How To Play Guitar Harmonics

Don’t let the title of this article scare you away. Natural harmonics are not that complicated. In fact, the guitar is a beautiful instrument capable of making some of the most interesting sounds. It was musicians like Jimmy Hendrix that really pushed the limits and explored the different possibilities of what the guitar can do! Harmonics are just but a fraction of what you can perform on guitar to make your music have a little more… “flair!” and make you stand out as a musician.

Once you know how to play them, it just takes a little practice before you’re implementing this technique into your everyday guitar playing. In this post, we’ll first define what harmonics are. Then we’ll cover how to play them, how you can use harmonics to tune your guitar, and even some more advanced harmonic methods.

How Sound Works On the Guitar

Have you ever wondered why the guitar sounds like a guitar and not a fellow member of its strings family? For instance, pianos, violins and banjos all happen to play in the same frequencies as our beloved guitar, but what makes it so different?

Image 2 How Sound Works On Guitar

Body of an electric guitar, showing the pickups — essentially what alters the sound of the instrument.

Let’s take an acoustic guitar for instance…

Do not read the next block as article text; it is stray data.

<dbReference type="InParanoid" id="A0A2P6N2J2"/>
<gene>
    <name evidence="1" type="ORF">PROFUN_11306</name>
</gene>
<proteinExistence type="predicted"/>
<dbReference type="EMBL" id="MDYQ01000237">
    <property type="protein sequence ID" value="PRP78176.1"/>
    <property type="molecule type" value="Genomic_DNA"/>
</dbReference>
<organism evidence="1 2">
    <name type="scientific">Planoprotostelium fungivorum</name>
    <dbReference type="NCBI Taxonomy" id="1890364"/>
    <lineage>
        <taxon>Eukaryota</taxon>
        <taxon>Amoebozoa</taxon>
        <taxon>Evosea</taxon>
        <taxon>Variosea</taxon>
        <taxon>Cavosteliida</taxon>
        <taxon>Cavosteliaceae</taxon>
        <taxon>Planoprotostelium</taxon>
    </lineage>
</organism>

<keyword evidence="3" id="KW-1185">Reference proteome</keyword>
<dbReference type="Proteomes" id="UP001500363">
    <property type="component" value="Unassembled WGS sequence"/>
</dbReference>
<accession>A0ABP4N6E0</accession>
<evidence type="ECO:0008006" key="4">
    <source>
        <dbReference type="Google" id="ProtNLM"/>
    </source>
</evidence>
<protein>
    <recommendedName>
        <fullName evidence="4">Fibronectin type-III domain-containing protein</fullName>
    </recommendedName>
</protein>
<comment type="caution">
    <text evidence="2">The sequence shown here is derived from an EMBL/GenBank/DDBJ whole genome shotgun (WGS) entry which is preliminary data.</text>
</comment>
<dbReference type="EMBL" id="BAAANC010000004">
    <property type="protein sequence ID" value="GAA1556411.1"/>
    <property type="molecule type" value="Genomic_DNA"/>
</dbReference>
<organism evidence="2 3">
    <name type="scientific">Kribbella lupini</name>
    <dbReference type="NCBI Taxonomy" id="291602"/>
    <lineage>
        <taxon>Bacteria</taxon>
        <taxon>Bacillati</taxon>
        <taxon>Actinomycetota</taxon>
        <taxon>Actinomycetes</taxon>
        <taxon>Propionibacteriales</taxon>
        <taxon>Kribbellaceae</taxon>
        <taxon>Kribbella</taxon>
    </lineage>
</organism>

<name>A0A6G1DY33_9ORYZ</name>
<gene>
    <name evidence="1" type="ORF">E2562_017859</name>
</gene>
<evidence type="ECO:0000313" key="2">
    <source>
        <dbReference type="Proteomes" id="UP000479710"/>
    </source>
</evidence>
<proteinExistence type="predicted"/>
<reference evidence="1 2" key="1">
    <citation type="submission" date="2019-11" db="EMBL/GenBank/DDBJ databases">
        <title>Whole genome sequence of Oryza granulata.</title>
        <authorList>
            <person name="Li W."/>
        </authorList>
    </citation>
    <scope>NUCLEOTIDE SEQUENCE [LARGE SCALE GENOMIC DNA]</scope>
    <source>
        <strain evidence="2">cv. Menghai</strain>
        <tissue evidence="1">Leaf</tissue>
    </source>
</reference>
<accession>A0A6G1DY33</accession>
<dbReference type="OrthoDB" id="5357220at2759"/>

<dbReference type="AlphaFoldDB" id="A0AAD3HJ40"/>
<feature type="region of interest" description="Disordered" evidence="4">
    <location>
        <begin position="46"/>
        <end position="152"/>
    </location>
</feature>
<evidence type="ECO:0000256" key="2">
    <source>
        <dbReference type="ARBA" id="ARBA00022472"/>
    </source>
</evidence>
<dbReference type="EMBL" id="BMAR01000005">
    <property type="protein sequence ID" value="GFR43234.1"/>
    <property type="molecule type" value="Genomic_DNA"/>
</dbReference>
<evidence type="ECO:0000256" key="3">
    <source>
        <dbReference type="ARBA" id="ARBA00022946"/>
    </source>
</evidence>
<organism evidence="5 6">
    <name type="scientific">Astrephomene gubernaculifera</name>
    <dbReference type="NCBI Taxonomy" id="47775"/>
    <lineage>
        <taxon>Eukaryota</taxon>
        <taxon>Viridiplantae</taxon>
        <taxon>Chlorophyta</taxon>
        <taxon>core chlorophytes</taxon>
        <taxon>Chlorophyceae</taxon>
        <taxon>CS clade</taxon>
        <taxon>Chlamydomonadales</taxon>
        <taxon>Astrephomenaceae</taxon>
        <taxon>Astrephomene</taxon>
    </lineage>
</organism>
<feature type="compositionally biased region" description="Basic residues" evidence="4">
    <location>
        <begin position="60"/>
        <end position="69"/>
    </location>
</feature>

Sound on an acoustic guitar is generated by sending vibrations through the strings when plucked, to the saddle of the guitar. The saddle then transmits these vibrations to the soundboard to which the body, and soundboard of the guitar can amplify the sound. The sound then comes out from within the soundhole.

It’s the acoustic guitar’s distinctive shape and design that give it its distinctive sound. Typically because it’s a stringed instrument, it will sound different from the other stringed instruments because the way it’s produced is different from its fellow family members. This is essentially why a guitar sounds like a guitar.

Now, we’ll entertain the idea of why an electric guitar is different…

Much different than an acoustic guitar, the electric guitar has a thinner body, and doesn’t need a soundhole to resonate and amplify the sound. Instead it all starts with a bar magnet, which is found within the pickups on the guitar; generating a magnetic field all around it. Next, the magnetic field which can’t be seen to the human eye, extends upward through the guitar strings as well as the pickup.

The guitar strings which are near the magnet begin to magnetize due to the magnetic field surrounding it. As it begins to vibrate it creates an altered magnetic field of its own! There is a coil of thin wire that is wrapped around the pickup, which is supposed to detect the magnetic field. The field generates a tiny electric current within the coil. Ultimately, this gets picked up by the amplifier which boosts the electric current; large enough to power a loudspeaker. The loudspeaker then turns that electric current into sound! That’s that!